Southeastern Section - 63rd Annual Meeting (10–11 April 2014)

Paper No. 5
Presentation Time: 9:50 AM


BYRD, Christina J., Department of Paleontology, Virginia Museum of Natural History, 21 Starling Avenue, Martinsville, VA 24112, DOOLEY Jr, Alton C., Virginia Museum of Natural History, 21 Starling Avenue, Martinsville, VA 24112 and TIMM, Sarah, Research and Collections, Virginia Museum of Natural History, 21 Starling Avenue, Martinsville, VA 24112,

Fossil insects provide a deep-time record of ecological and evolutionary changes that occurred. Because insects play an essential role in human society (e.g. pests and vectors of disease), the fossil record can be used together with modern climate models and biodiversity studies in order to predict what will happen to populations as the climate and environments continue to change. While having fossil insect collections stored in museums is beneficial, accessing those collections can be costly and in some cases, timely. In the case of the Triassic insects from the Solite Quarry in Virginia, the insects range in length from 2 mm to 8 mm. The small size and mode of preservation of these insects makes them difficult to view for study. Therefore, the Virginia Museum of Natural History (VMNH), in collaboration with six other institutions, are working to digitize the primary fossil insect repositories in the U.S. and make them more accessible to researchers, educators, and the general public.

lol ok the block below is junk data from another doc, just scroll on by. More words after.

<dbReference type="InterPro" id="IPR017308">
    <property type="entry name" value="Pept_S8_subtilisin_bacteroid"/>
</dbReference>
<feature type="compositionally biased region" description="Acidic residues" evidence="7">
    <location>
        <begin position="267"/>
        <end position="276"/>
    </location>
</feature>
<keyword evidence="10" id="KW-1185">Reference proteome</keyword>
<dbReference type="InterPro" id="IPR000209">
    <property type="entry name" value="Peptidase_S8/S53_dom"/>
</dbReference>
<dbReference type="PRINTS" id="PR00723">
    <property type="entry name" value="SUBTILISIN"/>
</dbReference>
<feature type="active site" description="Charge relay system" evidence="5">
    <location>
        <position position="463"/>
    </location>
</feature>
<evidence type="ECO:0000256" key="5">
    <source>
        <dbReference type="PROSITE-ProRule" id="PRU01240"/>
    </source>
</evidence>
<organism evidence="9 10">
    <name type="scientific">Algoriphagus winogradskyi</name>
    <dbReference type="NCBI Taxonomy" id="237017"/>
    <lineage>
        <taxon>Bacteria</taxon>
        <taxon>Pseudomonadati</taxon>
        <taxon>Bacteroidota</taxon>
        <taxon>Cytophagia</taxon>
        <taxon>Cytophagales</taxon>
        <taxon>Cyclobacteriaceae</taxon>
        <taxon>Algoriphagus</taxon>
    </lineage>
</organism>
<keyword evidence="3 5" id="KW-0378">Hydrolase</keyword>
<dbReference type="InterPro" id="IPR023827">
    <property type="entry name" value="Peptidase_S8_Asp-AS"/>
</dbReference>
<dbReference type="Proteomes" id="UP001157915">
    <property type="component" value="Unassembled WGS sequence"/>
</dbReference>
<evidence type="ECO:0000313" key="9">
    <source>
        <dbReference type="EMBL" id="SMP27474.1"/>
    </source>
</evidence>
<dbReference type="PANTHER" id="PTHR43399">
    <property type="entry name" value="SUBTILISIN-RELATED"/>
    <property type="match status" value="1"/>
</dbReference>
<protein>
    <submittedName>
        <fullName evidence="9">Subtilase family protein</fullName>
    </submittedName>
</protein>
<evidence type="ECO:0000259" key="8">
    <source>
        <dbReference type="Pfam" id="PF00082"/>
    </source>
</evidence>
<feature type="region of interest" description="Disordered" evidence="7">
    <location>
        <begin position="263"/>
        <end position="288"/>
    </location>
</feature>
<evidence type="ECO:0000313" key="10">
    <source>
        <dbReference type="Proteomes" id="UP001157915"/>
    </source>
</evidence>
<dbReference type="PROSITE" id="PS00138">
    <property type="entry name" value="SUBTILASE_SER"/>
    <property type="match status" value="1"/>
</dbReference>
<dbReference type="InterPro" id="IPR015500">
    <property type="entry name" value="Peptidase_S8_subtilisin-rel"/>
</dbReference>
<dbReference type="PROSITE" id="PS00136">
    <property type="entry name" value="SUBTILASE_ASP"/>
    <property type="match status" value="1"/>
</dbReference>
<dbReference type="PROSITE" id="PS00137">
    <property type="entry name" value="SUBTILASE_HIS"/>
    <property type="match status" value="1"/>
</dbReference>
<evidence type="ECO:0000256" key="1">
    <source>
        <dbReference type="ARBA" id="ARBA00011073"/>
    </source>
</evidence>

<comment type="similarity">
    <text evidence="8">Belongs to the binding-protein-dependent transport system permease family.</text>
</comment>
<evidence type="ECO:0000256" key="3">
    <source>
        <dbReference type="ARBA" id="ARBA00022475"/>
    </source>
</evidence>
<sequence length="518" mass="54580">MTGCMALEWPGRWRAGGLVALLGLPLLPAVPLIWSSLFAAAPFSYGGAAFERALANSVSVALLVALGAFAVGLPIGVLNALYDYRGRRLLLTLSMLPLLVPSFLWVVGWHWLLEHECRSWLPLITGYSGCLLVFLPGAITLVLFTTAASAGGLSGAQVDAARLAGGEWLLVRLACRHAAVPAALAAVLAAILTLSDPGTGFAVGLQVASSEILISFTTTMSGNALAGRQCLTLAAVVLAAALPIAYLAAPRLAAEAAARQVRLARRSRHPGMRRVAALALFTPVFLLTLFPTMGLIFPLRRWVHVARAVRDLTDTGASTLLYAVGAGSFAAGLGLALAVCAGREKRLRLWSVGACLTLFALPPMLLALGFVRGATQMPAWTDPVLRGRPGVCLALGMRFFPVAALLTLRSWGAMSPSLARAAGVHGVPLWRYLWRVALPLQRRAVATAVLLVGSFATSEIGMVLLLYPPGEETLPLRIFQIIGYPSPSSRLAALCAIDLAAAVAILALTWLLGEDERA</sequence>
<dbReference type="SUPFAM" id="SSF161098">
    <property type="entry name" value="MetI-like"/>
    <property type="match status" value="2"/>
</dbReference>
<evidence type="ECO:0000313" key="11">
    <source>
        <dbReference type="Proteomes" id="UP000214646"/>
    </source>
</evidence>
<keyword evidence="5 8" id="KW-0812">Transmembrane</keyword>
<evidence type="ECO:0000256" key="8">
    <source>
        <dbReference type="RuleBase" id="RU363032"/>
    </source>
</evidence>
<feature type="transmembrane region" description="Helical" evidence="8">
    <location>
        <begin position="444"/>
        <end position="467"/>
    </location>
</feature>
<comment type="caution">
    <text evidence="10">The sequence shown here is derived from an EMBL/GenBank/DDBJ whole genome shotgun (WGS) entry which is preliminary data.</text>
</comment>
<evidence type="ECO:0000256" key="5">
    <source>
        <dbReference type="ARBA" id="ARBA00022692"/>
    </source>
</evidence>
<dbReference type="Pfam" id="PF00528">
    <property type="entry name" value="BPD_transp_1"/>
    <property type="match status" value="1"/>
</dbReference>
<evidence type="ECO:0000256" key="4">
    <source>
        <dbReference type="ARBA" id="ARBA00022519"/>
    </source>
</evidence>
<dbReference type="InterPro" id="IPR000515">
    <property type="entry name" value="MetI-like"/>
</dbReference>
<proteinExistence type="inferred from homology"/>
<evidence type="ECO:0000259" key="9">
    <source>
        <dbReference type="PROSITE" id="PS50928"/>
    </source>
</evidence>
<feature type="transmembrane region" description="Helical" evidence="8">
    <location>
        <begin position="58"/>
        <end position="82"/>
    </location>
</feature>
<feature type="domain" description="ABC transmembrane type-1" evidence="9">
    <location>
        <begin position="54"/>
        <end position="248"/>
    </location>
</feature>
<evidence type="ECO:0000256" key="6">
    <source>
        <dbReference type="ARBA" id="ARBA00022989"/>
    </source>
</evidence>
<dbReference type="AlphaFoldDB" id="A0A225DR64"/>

Digitization of the Solite insects involves combining a variety of hardware and software. The primary hardware includes a Canon DSLR camera tethered to a computer, a macro lens, and a StackShot motor and rail mounted on a copy stand. For the best results, the specimen is doused with alcohol to increase the contrast against the rock and illuminated with a ring light prior to image capture. Canon EOS Utility software is used to remotely adjust the camera settings and capture the image, while the StackShot motor is used for fine-focus adjustments. After capturing the image, Apple Automator software is used to expedite multiple steps related to the import and export of images into and out of Aperture, our chosen image editor and library. The images are then imported into our database, the Electronic Geological Management System (EGEMS), and the associated specimen information is added.

In order to make this collection available to downstream users (e.g. teachers, students, and researchers), we are working on making the database available online through the VMNH website. In addition, we are planning to incorporate the digitized specimens to supplement the current exhibit on the Solite Quarry and the various fossils that are found there. We are also considering a phone application as both an aid to the exhibit as well as a stand-alone digital exhibit.